Equity markets continue to provide mixed signals in the US with the Dow closing a record close for the 7th day in a row. This outperformance is not being matched by the S&P500, nor for that matter, by the Nasdaq which has helped drive the rally in US stock markets this year.

The US dollar has also remained under pressure, on reports that a grand jury is being convened by US special counsel Robert Mueller to look into the allegations of Russian interference in the US election. The mere fact that this is being talked about in such terms would suggest that the evidence is there and is waiting to be found. 

It also proved to be another mixed day for markets in Europe yesterday with the FTSE100 outperforming on the back of a weaker pound, which slid to a nine month low against the euro, after the Bank of England kept rates on hold.

It wasn’t too great a surprise that the two remaining June dissenters in the form of Michael Saunders and Ian McCafferty both voted for a rate rise, but they weren’t joined by chief economist Andrew Haldane, who it was thought might join them. He opted to err on the side of caution, despite his comments in the wake of the June meeting, where he suggested he was leaning in the direction of a possible rate rise.

Not unexpectedly the bank downgraded its growth forecast down from 1.9% to 1.7%, in line with the IMF, while also cutting their expectations for wage growth to 3% in 2018 from 3.5%.

Inflation forecasts were left unchanged, but this downgrading of the UK economy and wages expectations knocked the pound back as markets priced out the prospect of a rate rise by the end of the year as a lower probability.

The Bank of England governor tried to spin the narrative to say that the markets were under-pricing the prospect of future rate rises, but no-one was buying it, with the pound dropping more than a cent against the US dollar and falling below 1.1100 against the euro.

With the market going cool on the prospect of a rate rise this year from the Bank of England, this could well transfer to expectations around the US Federal Reserve and their next move on rates.

Investors have been becoming increasingly sceptical of the Federal Reserve’s capacity to enact further rate rises, at the same time as looking to reduce the size of their balance sheet.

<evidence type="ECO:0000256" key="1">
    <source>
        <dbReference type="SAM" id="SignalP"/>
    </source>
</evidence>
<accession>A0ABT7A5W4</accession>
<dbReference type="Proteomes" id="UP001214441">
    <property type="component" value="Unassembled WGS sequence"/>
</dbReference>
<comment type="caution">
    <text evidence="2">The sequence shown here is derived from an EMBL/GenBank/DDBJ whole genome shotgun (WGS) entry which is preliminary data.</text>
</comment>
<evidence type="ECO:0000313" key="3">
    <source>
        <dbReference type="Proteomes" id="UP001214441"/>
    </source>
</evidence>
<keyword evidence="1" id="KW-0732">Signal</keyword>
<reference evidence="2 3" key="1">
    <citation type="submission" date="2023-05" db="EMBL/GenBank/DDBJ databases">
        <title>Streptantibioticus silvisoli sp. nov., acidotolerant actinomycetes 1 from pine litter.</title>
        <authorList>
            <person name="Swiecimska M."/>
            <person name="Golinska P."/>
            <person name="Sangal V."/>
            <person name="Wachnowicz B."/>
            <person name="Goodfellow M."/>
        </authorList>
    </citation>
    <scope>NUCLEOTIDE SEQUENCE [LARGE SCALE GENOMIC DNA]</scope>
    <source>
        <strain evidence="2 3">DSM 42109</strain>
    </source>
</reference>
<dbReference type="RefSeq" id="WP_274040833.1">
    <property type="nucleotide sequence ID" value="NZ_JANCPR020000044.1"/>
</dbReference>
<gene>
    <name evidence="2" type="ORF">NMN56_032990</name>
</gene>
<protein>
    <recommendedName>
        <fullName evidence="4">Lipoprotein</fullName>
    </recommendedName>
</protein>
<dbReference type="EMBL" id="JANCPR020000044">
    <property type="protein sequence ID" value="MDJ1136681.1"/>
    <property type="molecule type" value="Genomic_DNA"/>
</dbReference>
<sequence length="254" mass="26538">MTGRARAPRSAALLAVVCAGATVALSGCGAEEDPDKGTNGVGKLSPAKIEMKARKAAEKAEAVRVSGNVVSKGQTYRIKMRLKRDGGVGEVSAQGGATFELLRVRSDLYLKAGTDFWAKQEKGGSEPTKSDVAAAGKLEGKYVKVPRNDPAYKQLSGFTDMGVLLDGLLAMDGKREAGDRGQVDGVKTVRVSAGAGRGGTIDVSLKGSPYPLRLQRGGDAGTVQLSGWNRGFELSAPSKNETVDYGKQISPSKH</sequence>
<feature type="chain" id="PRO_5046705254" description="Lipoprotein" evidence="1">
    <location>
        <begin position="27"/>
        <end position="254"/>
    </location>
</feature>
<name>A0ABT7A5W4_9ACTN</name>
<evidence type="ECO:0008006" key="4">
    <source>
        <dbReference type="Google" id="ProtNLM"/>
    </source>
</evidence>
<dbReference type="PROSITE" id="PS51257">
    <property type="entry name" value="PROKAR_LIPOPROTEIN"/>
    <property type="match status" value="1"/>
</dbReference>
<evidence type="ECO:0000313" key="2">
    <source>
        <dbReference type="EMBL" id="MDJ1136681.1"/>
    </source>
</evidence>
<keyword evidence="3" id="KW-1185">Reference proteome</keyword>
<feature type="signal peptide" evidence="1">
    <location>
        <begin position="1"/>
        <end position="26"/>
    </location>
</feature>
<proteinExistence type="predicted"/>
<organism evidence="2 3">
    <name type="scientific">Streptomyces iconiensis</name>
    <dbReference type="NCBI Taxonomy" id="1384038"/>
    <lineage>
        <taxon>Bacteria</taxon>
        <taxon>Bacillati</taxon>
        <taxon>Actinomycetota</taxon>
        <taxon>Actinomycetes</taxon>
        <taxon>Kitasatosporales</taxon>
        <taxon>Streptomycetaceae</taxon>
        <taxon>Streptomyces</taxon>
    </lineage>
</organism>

Today’s US employment report for July could well play into that expectation, particularly as this week’s ADP report disappointed slightly to the downside.

In the early part of this year the two reports did correlate on a fairly consistent level, however this has broken down in recent months, with the official May payrolls surprisingly weak at 152k before rebounding sharply in June to 222k.

Expectations around today’s report are for 181k new jobs to be added, however despite the apparent resilience in the US labour market, this week’s ISM employment components for both manufacturing and services were weaker than expected, and this could introduce some downside risk to today’s jobs numbers.

More importantly wages growth has remained stubbornly weak, and has thus far show little signs of pushing upwards.

The unemployment rate is expected to fall further to 4.3% from 4.4%, with attention on the overall correlation with the participation rate likely to be key here.

This has invited speculation that there may well be a lot more slack in the US labour market than central bankers are able to measure, and it is in this context that the focus on wage growth will remain as intense as ever, and on this measure is expected to slip back from 2.5% to 2.4%, which in all likelihood will be enough to keep the hawks at bay.

EURUSD – continues to hold above the 200 week MA at 1.1795, and now needs to close the week above here to argue for a move towards the 1.2000 level. Support remains back at the 1.1610 level, and below that at the 1.1480 area. Only a break below the 1.1480 area opens up a pullback towards the 1.1300 area.

GBPUSD – the pound slid back yesterday with a key day reversal after making a new 11 month high at 1.3270, after the BoE left rates on hold. The pound still has support just above the 1.3000 level, with only a drop below 1.3000 opening up a retest of the 1.2900 level.

EURGBP – broken above the 0.9000 area and putting it on course for a test of the 0.9300 highs of last year, on a break of the November 2016 highs at 0.9050. Support now comes in at the 0.8980 area, which needs to hold to prevent a pull back to the 0.8870 area.

USDJPY – finding support just above the 109.80 area, but the onus remains for a move towards 108.20. We need to see a move back above the 110.80 area to stabilise and push back towards 111.30, as well as the 112.30 area.

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